Former Seattle Archbishop Raymond Hunthausen dies at 96
SEATTLE (AP) — Retired Seattle Archbishop Raymond G. Hunthausen, whose outspoken support for nuclear disarmament, gay rights and an expanded role for women in the church made him one of the most controversial U.S. bishops, has died at 96.
Hunthausen died Sunday at his home in Helena, Mont., the Seattle Archdiocese said.
Hunthausen, who was born in Montana, served as the bishop of Helena from 1962 to 1975 and as archbishop of Seattle from 1975 to 1991. He was the last living American bishop to have participated in all four sessions of the Second Vatican Council, called by the pope in the early 1960s to modernize the church, the archdiocese said.
"He was someone who through his example, a lot of people really saw that there was a place in the church for them," his nephew, Denny Hunthausen, told The Seattle Times today. "The messaging we're seeing from Pope Francis now was something he was doing 20, 30 years ago: the message of love and mercy."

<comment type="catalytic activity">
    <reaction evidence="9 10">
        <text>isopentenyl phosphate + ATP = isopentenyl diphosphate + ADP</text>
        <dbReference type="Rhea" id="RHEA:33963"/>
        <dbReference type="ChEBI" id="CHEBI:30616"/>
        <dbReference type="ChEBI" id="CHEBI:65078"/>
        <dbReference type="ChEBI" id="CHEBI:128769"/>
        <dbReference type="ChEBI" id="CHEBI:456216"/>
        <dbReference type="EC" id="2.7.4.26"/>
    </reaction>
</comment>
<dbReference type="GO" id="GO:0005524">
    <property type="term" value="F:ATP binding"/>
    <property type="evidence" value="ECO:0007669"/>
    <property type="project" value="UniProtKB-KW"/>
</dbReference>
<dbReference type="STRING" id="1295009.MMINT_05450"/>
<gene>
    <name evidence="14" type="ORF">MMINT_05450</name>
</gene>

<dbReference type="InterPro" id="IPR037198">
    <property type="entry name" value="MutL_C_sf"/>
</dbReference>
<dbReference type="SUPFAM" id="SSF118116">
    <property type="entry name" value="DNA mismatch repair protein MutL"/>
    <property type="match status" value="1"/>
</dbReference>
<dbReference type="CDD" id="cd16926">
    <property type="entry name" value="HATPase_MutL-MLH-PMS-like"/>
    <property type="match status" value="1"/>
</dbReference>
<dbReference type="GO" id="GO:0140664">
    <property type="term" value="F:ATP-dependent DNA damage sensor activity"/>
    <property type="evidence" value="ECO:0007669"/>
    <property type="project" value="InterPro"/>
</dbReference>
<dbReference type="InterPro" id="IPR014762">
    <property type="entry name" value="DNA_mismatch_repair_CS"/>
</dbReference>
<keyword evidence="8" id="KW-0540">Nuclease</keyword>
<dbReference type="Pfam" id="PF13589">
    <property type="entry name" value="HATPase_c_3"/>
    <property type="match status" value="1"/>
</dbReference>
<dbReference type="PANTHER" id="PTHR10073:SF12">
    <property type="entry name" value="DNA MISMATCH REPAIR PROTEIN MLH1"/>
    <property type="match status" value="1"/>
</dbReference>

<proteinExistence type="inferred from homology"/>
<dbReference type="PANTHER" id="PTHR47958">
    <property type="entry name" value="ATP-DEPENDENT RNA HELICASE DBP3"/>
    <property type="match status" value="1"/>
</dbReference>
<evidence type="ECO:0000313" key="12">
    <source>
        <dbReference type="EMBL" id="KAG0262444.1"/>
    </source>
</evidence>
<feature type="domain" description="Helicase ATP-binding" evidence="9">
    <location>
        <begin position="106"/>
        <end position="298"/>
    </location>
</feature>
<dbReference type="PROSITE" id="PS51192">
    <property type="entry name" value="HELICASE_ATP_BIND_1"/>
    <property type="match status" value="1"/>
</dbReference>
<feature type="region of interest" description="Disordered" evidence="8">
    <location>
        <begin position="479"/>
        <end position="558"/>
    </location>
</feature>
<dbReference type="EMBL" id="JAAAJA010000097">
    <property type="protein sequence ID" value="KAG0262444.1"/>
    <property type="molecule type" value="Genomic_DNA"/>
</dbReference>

Hunthausen led protests near a base for nuclear-armed Trident submarines at Bangor, Wash.. He withheld half his federal income tax in the early 1980s in protest of nuclear weapon stockpiling, and he urged others to do the same. The IRS garnished his wages.
Critics accused him of deviating from Catholic doctrine by allowing a group for gay Catholics to celebrate Mass at Seattle's Saint James Cathedral; by allowing divorced or remarried Catholics to receive the sacraments; and by permitting Catholic hospitals to perform contraceptive sterilizations.
A Vatican investigation led to the appointment in 1985 of an auxiliary bishop who took over many administrative functions. Hunthausen's authority was largely restored two years later.